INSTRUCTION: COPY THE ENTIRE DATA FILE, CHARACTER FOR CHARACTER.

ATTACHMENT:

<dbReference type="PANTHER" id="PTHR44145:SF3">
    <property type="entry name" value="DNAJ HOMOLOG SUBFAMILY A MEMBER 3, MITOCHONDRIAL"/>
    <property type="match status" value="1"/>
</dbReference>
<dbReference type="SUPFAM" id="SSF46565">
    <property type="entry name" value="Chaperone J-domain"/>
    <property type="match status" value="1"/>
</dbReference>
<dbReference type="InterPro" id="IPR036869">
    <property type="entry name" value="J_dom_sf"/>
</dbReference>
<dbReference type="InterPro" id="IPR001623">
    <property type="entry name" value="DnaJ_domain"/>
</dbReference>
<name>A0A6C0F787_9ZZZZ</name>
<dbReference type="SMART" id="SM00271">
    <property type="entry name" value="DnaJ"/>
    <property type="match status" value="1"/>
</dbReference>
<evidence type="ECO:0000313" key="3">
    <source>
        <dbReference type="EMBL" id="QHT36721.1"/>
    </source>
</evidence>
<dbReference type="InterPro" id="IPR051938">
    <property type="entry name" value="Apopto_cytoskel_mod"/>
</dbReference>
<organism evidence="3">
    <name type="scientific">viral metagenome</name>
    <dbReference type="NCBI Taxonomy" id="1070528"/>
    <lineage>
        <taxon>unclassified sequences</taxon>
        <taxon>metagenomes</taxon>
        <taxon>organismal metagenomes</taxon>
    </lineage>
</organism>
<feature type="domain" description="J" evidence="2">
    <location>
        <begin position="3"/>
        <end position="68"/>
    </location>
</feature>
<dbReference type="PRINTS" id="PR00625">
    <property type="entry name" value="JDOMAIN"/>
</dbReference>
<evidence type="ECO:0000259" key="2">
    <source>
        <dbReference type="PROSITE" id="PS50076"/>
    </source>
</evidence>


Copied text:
<dbReference type="PANTHER" id="PTHR44145:SF3">
    <property type="entry name" value="DNAJ HOMOLOG SUBFAMILY A MEMBER 3, MITOCHONDRIAL"/>
    <property type="match status" value="1"/>
</dbReference>
<dbReference type="SUPFAM" id="SSF46565">
    <property type="entry name" value="Chaperone J-domain"/>
    <property type="match status" value="1"/>
</dbReference>
<dbReference type="InterPro" id="IPR036869">
    <property type="entry name" value="J_dom_sf"/>
</dbReference>
<dbReference type="InterPro" id="IPR001623">
    <property type="entry name" value="DnaJ_domain"/>
</dbReference>
<name>A0A6C0F787_9ZZZZ</name>
<dbReference type="SMART" id="SM00271">
    <property type="entry name" value="DnaJ"/>
    <property type="match status" value="1"/>
</dbReference>
<evidence type="ECO:0000313" key="3">
    <source>
        <dbReference type="EMBL" id="QHT36721.1"/>
    </source>
</evidence>
<dbReference type="InterPro" id="IPR051938">
    <property type="entry name" value="Apopto_cytoskel_mod"/>
</dbReference>
<organism evidence="3">
    <name type="scientific">viral metagenome</name>
    <dbReference type="NCBI Taxonomy" id="1070528"/>
    <lineage>
        <taxon>unclassified sequences</taxon>
        <taxon>metagenomes</taxon>
        <taxon>organismal metagenomes</taxon>
    </lineage>
</organism>
<feature type="domain" description="J" evidence="2">
    <location>
        <begin position="3"/>
        <end position="68"/>
    </location>
</feature>
<dbReference type="PRINTS" id="PR00625">
    <property type="entry name" value="JDOMAIN"/>
</dbReference>
<evidence type="ECO:0000259" key="2">
    <source>
        <dbReference type="PROSITE" id="PS50076"/>
    </source>
</evidence>